My hot topic for 2022 is the treatment of arbitration agreements by the courts. Frequently, challenges to arbitral jurisdiction and appeals are brought on the basis of the scope and enforceability of an arbitration agreement. A review of a number of cases within the last year indicates a trend that a strongly, and often broadly drafted agreements are frequently the difference between a successful and unsuccessful court challenge. This case note will review a number of notable cases we have seen this past year.
In Baffinland v. Tower-EBC, 2022 ONSC 1990, summarized in Arbitration Matters Case Note Ontario – Set aside application failed; dispute covered by arbitration agreement, no objection to jurisdiction – #616, Justice Pattillo dismissed an application for an order granting leave to appeal the merits award and the costs award under section 45(1) of the Arbitration Act, 1991, S.O. 1991, c.17 (the “Act”) on the basis that the arbitration agreement precluded an appeal. In this case the arbitration agreement contained broad language that arbitration applied to, “a dispute (of any kind whatsoever) arising between the Parties in connection with or arising out of the Contracts or the execution of the Works.” Justice Pattillo found that this broadly worded arbitration agreement expressly provided jurisdiction to the tribunal to deal with each of the three issues that were raised on appeal.
In D Lands Inc. v. KS Victoria and King Inc., 2022 ONSC 1029, summarized in Arbitration Matters Case Note Ontario – Determining appeal rights in arbitration agreement in effect since 1960 Arbitration Act – #614, Justice Dietrich considered the effect of an arbitration agreement drafted in 1968 to determine whether the parties intended there to be appeal rights. Her Honour held that the words contained in the arbitration agreement that the tribunal’s award “is conclusive on the parties” and that judgment may be entered in any court having jurisdiction were not sufficiently clear to express an intention to contract out of a right to appeal.
In Travelers Insurance Company of Canada c. Greyhound Canada Transportation, 2022 QCCQ 4746, summarized in Arbitration Matters Case Note Québec – Parallel proceedings insufficient to justify disregard of arbitration agreement – #651, Justice Davignon considered the parties’ arbitration agreement and determined the parties intended their warranty dispute to proceed to arbitration while it was acceptable for a separate related dispute to proceed in the courts. In doing so, Justice Davignon gave full effect to the arbitration agreement even though it would result in parallel proceedings. In coming to this conclusion Justice Davignon emphasized the importance of party autonomy in granting them the right to oust the jurisdiction of the Québec courts by agreement on the issue of the warranty. Justice Davignon found that the intent of the parties was clear in their arbitration agreement and it was therefore valid. This autonomy should be respected to foster certainty and foreseeability in commercial relations.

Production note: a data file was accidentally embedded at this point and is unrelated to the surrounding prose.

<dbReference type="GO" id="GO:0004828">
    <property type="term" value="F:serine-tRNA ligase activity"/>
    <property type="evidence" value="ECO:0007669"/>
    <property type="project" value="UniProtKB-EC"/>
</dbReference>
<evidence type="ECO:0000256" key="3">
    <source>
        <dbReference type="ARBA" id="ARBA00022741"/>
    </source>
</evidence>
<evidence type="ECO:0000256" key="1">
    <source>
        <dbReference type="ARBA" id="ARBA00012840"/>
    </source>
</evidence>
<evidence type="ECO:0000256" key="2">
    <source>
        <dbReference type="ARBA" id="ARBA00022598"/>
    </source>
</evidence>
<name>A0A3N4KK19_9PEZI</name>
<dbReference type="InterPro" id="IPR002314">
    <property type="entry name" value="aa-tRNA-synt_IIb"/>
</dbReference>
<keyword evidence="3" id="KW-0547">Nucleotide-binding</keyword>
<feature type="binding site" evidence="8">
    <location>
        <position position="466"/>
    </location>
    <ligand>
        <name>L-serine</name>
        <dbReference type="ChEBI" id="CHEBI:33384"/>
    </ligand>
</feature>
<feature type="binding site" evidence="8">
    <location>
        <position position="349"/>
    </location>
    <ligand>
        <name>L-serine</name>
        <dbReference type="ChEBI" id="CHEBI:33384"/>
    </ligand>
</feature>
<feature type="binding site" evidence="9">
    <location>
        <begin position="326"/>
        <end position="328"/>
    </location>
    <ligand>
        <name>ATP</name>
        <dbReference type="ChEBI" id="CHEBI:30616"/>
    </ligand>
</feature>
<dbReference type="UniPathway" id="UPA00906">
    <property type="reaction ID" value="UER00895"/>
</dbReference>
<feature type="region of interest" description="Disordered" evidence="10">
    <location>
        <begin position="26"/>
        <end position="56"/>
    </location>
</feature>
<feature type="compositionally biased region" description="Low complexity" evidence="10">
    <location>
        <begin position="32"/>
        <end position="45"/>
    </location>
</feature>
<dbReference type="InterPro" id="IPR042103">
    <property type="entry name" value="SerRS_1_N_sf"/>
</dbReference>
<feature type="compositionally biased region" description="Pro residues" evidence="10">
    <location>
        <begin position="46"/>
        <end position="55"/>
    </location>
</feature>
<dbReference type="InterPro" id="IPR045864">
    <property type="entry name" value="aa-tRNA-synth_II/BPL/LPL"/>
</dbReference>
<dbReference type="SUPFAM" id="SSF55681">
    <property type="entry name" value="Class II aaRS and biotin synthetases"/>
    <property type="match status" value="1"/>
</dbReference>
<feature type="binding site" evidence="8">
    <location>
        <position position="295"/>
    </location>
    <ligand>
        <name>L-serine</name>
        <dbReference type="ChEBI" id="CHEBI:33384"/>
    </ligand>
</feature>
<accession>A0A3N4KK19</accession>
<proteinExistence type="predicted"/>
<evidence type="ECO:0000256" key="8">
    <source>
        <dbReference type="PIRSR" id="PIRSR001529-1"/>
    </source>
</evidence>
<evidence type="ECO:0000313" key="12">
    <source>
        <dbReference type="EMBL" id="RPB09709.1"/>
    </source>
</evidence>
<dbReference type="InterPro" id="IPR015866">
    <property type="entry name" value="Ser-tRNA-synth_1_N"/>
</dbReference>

In Pioneer Cannabis Corp. v. 2715615 Ontario Inc., 2022 ONSC 3998, discussed in Arbitration Matters Case Note Ontario: Stay ordered as promissory note captured by separate arbitration agreement – #643, Justice Robinson considered the scope of an arbitration agreement parties’ agreement to determine whether it covered claims relating to the defendants’ failure to pay amounts owing under a promissory note or whether the promissory note should be treated as a standalone agreement with its own governing terms. The arbitration agreement at issue was broadly drafted and included reference to “[…] all disputes, claims and controversies between the parties arising under or in connection with this Agreement or the [Retail Services Authorization Agreement][…]”. In that case, Justice Robinson held that the promissory note flowed from the parties’ contract RSAA and so was intertwined with the broadly drafted arbitration agreement.
In Biancucci v Buttarazzi, 2022 ONSC 4054, summarized at Arbitration Matters Case Note Ontario – Stay Granted where Competing Arguable Interpretations of Scope of Arbitration Agreement – #648, the arbitration agreement at issue was contained in a settlement agreement which stated “[a]ny disputes arising hereof will be determined by the arbitration panel”. There was also a reservation of rights in paragraph 8 with respect to certain properties. The scope of the arbitration agreement, and whether the dispute fell within that scope, was the heart of the dispute. Justice Myers found that the dispute arguably fell within the scope of the arbitration agreement and ordered a stay. He commented that in such circumstances “[n]ot only does the law favour deference to the arbitrators under the competence-competence principle, but here, the issues are infused with facts arising from various aspects of the arbitration itself…I can think of no one better situated to decide that factual issue than the arbitral panel.”
In conclusion, the law favours giving effect to arbitration agreements wherever the language is capable of bearing that interpretation. As noted by Justice Côté in Peace River Hydro Partners v. Petrowest Corp., 2022 SCC 41, in Canada there is “presumptive enforceability and overall predictability of arbitration agreements”. A clear and broadly drafted arbitration agreement will help provide parties with certainty that their contractual bargain to resolve their dispute by way of arbitration will be upheld by courts in Canada. It is worthwhile, therefore, for parties to spend the time at the outset to ensure their agreements are well drafted. Petrowest is discussed in Arbitration Matters Case Notes Supreme Court – Peace River v Petrowest Part 1: Separability Clarified? – #682 and Supreme Court – Peace River v Petrowest Part 2: no conflict between arbitration, bankruptcy law – #687.